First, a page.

“Early naturalists often talked about “deep time,” the profound slowness of nature… What lies in store for us is more like what Victorian anthropologists identified as dream time or ‘everywhen’ — the semi-mystical experience described by aboriginal Australians of encountering in the present moment an out-of-time past when ancestors, heroes and demigods crowded an epic stage, a feeling of history happening all at once.
“The carbon-burning processes that began in 18th century England lit the fuse of everything followed. But more than half of the carbon humanity has exhaled into the atmosphere its entire history has been emitted in just the past three decades. Since the end of World War II the figure is 85%.”
What do our big thinkers propose?
Stephen Hawking says our species needs to colonize other the planets in the next century to survive. Elon Musk plans to build a Mars habitat.
Wally Broecker, now 84, puts his faith in carbon capture, the untested technology to extract carbon dioxide from the atmosphere, which he estimates will cost several trillion dollars of geo-engineering. Climatologist Jim Hansen, former head of research at NASA, filed a lawsuit against the federal government charging inaction on warming that will impose massive burdens on future generations.
The challenge is clear. To meet the goals of the Paris Accord, by 2050 carbon emissions from energy and industry that are still rising must fall by half each decade. The writer ended on a quasi-hopeful note, the forced but seemingly necessary optimism of the climatologists who think we can engineer our way out of this problem that we have created by our own naïve engineering.
Our short-term preoccupation with terrorism, security, policing and war is our ancient brain at work. Television images and bombastic leaders channel our attention away from more insidious threats like global warming. Our brains are programmed to latch on to threats that are immediate and local, not longer-term, global and infinitely more dangerous.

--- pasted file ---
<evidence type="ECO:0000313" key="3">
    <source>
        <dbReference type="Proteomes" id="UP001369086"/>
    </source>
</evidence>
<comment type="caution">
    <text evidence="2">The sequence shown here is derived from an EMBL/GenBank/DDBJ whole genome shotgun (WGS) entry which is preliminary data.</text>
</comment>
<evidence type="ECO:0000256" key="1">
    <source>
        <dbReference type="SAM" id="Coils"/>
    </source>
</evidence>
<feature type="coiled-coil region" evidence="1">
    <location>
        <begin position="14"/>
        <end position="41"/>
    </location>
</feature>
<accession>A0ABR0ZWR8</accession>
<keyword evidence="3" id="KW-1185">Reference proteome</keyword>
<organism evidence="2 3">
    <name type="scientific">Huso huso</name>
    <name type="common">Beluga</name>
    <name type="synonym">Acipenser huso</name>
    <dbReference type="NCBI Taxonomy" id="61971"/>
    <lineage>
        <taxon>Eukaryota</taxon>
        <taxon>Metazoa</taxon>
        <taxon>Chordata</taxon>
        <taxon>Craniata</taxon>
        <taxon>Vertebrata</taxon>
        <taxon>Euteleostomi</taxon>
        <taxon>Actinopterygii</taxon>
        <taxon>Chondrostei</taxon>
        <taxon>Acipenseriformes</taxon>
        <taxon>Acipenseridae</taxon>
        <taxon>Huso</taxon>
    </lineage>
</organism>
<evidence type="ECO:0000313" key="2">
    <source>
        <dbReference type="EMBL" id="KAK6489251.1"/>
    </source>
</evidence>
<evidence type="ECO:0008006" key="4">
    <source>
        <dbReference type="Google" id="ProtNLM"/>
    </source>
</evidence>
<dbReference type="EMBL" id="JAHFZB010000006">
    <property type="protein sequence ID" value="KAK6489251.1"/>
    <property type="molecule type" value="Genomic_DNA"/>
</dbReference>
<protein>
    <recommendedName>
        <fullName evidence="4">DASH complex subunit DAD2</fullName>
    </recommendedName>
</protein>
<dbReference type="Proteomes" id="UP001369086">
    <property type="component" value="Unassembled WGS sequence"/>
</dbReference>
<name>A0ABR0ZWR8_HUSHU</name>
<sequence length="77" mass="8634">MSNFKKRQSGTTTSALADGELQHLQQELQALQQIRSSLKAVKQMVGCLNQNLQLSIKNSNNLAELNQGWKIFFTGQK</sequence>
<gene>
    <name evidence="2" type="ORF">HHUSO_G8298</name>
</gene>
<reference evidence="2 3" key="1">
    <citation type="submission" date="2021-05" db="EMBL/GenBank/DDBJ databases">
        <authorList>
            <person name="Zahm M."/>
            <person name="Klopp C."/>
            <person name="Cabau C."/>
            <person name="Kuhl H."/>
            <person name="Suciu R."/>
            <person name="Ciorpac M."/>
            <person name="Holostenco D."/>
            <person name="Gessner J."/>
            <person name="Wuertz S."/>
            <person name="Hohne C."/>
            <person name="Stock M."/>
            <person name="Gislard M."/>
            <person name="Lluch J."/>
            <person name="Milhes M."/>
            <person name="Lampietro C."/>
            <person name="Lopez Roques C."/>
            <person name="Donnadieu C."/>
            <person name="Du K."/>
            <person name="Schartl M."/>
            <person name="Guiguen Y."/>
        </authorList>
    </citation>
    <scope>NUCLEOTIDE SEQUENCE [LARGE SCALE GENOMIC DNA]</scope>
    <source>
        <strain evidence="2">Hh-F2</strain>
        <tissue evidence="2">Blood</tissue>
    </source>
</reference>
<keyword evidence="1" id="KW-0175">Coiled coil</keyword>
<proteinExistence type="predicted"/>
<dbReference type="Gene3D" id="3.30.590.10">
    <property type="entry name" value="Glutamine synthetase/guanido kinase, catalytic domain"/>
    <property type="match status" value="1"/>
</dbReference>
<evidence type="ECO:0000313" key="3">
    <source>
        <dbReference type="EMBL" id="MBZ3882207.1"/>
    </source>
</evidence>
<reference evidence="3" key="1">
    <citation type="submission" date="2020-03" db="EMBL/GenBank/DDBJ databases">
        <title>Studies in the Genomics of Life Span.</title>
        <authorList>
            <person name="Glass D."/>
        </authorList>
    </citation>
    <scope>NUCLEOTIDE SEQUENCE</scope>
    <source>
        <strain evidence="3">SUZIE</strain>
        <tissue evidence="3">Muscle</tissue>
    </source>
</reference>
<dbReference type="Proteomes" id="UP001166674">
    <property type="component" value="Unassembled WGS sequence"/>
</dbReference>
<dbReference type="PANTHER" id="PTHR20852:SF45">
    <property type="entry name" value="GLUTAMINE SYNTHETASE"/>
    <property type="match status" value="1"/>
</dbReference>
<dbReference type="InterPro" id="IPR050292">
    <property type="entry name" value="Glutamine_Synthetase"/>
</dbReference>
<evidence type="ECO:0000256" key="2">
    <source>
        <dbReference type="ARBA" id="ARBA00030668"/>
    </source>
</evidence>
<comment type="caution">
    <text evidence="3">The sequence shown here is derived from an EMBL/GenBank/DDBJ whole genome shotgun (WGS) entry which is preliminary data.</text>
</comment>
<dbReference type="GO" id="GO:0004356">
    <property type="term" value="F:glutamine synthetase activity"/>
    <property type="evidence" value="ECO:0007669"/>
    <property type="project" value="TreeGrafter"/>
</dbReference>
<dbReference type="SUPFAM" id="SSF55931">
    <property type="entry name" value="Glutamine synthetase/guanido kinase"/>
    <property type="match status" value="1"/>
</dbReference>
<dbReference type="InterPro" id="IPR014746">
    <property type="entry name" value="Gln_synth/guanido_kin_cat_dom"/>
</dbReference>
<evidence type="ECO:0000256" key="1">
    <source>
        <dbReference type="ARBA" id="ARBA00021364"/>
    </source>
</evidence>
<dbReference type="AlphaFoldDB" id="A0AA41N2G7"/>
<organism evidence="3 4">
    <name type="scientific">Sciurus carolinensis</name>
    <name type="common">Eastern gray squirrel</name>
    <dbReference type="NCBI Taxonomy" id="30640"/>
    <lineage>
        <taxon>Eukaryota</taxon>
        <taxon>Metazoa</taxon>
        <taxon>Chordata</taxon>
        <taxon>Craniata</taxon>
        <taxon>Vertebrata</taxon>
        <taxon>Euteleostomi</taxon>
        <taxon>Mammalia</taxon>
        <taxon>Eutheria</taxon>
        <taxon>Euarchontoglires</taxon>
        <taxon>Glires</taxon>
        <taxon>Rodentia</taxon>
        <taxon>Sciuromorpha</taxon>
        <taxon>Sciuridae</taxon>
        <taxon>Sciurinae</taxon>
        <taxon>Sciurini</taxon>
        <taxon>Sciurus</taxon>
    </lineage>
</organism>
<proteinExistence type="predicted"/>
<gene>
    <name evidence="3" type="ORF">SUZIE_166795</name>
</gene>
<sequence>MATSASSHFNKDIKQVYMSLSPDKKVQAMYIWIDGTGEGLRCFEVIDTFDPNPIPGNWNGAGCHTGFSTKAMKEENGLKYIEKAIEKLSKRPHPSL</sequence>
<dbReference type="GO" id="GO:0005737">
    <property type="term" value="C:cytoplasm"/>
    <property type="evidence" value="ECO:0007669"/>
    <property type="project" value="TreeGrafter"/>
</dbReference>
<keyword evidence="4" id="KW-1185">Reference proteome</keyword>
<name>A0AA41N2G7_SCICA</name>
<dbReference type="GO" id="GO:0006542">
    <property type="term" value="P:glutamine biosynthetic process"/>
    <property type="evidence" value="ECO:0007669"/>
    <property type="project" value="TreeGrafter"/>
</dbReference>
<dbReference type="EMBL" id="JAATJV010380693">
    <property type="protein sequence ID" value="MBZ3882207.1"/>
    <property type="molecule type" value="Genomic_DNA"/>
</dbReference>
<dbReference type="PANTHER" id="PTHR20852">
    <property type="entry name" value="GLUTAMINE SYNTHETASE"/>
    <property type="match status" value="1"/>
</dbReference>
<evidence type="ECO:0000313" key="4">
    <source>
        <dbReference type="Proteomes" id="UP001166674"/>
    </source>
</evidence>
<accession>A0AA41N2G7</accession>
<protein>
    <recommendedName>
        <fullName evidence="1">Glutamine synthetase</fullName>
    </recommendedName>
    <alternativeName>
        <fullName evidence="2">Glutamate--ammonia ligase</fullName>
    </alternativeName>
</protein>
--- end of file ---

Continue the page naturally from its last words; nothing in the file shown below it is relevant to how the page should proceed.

In the short term, over-reliance on fossil fuels causes warming of the planet and other environmental issues. This leads to droughts and famines that in turn lead to forced migrations and a motley soup of social and political instability.
In the longer term, our current civilization is based on the cheap energy and reckless spending of the fossil fuel economy. This engine has lifted billions into a higher standard of living and now threatens the ecology that supports us all.
These threats are gradual and, in comparison to the images of terrorism and war on the television news, not very dramatic. Then again, one of the predictions of global warming is more weather extremes, including storms. Houston under water, a coastline of oil infrastructure under threat, that makes good TV as well.
Wallace-Wells’ scenarios are bold and disturbing. They are based on precise measurements, validated scientific theories and sober predictions. It’s not “fake news.”
The scenarios are alarming. They should make us afraid, in a rational sort of way. Let’s put that recent innovation the cerebral cortex to work and think our way out in a collaborative sort of way. Here on earth, we’re all in this together.
Let’s clean up the mess we have made.
Beyond the challenges – social, economic, technical – let’s end with that giant emotional filter we began with: fear.
Following the Dalai Lama, Rinpoche Chogyam Trungpa escaped from Tibet after the Chinese occupation. He eventually settled in Halifax. Fear was one of his favorite subjects.
“When you are frightened by something, you have to relate with fear, explore why you are frightened, and develop some sense of conviction,” he wrote. “You can actually look at fear. Then fear ceases to be the dominant situation that is going to defeat you. Fear can be conquered. You can be free from fear, if you realize that fear is not the ogre. You can step on fear, and therefore you attain what is known as fearlessness but that requires that, when you see fear, you smile.”